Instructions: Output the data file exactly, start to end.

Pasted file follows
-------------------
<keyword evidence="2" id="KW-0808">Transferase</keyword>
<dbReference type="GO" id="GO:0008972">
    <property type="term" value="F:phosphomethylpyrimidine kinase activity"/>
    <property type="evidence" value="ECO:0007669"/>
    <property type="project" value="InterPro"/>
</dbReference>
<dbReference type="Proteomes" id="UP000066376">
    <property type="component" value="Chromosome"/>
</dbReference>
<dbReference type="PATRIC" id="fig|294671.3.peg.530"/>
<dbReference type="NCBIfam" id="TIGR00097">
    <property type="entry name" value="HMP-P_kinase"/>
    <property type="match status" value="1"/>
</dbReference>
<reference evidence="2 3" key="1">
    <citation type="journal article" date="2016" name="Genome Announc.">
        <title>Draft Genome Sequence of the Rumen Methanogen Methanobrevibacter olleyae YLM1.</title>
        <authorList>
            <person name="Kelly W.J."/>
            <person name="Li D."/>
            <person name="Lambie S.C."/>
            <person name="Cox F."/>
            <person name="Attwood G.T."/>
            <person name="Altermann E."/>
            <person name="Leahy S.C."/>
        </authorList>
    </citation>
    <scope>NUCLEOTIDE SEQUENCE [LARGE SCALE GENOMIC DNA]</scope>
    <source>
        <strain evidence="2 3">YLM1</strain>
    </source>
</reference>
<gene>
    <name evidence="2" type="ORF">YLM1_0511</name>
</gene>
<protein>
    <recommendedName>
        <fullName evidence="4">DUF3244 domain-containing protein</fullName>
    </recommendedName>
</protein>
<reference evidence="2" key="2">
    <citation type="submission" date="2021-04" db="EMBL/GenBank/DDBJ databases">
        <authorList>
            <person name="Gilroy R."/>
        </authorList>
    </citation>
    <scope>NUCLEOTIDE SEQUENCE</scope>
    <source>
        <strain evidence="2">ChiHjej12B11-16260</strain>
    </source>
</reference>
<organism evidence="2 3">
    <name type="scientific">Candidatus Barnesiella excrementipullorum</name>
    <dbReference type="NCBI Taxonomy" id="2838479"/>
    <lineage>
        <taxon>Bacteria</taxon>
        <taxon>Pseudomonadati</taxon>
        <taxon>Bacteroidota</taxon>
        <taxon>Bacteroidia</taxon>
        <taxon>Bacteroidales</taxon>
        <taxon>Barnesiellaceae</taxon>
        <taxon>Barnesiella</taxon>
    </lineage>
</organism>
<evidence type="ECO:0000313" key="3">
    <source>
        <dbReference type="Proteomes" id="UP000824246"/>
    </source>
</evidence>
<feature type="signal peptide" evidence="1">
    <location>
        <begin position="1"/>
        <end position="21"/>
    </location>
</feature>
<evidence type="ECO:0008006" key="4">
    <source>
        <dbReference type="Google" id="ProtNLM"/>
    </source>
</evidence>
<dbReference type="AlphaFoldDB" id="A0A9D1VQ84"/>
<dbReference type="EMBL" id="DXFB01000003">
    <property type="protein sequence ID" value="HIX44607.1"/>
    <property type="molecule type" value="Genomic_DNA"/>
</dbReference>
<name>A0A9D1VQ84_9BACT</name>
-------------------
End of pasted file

<keyword evidence="2" id="KW-0808">Transferase</keyword>
<dbReference type="GO" id="GO:0008972">
    <property type="term" value="F:phosphomethylpyrimidine kinase activity"/>
    <property type="evidence" value="ECO:0007669"/>
    <property type="project" value="InterPro"/>
</dbReference>
<dbReference type="Proteomes" id="UP000066376">
    <property type="component" value="Chromosome"/>
</dbReference>
<dbReference type="PATRIC" id="fig|294671.3.peg.530"/>
<dbReference type="NCBIfam" id="TIGR00097">
    <property type="entry name" value="HMP-P_kinase"/>
    <property type="match status" value="1"/>
</dbReference>
<reference evidence="2 3" key="1">
    <citation type="journal article" date="2016" name="Genome Announc.">
        <title>Draft Genome Sequence of the Rumen Methanogen Methanobrevibacter olleyae YLM1.</title>
        <authorList>
            <person name="Kelly W.J."/>
            <person name="Li D."/>
            <person name="Lambie S.C."/>
            <person name="Cox F."/>
            <person name="Attwood G.T."/>
            <person name="Altermann E."/>
            <person name="Leahy S.C."/>
        </authorList>
    </citation>
    <scope>NUCLEOTIDE SEQUENCE [LARGE SCALE GENOMIC DNA]</scope>
    <source>
        <strain evidence="2 3">YLM1</strain>
    </source>
</reference>
<gene>
    <name evidence="2" type="ORF">YLM1_0511</name>
</gene>
<protein>
    <recommendedName>
        <fullName evidence="4">DUF3244 domain-containing protein</fullName>
    </recommendedName>
</protein>
<reference evidence="2" key="2">
    <citation type="submission" date="2021-04" db="EMBL/GenBank/DDBJ databases">
        <authorList>
            <person name="Gilroy R."/>
        </authorList>
    </citation>
    <scope>NUCLEOTIDE SEQUENCE</scope>
    <source>
        <strain evidence="2">ChiHjej12B11-16260</strain>
    </source>
</reference>
<organism evidence="2 3">
    <name type="scientific">Candidatus Barnesiella excrementipullorum</name>
    <dbReference type="NCBI Taxonomy" id="2838479"/>
    <lineage>
        <taxon>Bacteria</taxon>
        <taxon>Pseudomonadati</taxon>
        <taxon>Bacteroidota</taxon>
        <taxon>Bacteroidia</taxon>
        <taxon>Bacteroidales</taxon>
        <taxon>Barnesiellaceae</taxon>
        <taxon>Barnesiella</taxon>
    </lineage>
</organism>
<evidence type="ECO:0000313" key="3">
    <source>
        <dbReference type="Proteomes" id="UP000824246"/>
    </source>
</evidence>
<feature type="signal peptide" evidence="1">
    <location>
        <begin position="1"/>
        <end position="21"/>
    </location>
</feature>
<evidence type="ECO:0008006" key="4">
    <source>
        <dbReference type="Google" id="ProtNLM"/>
    </source>
</evidence>
<dbReference type="AlphaFoldDB" id="A0A9D1VQ84"/>
<dbReference type="EMBL" id="DXFB01000003">
    <property type="protein sequence ID" value="HIX44607.1"/>
    <property type="molecule type" value="Genomic_DNA"/>
</dbReference>
<name>A0A9D1VQ84_9BACT</name>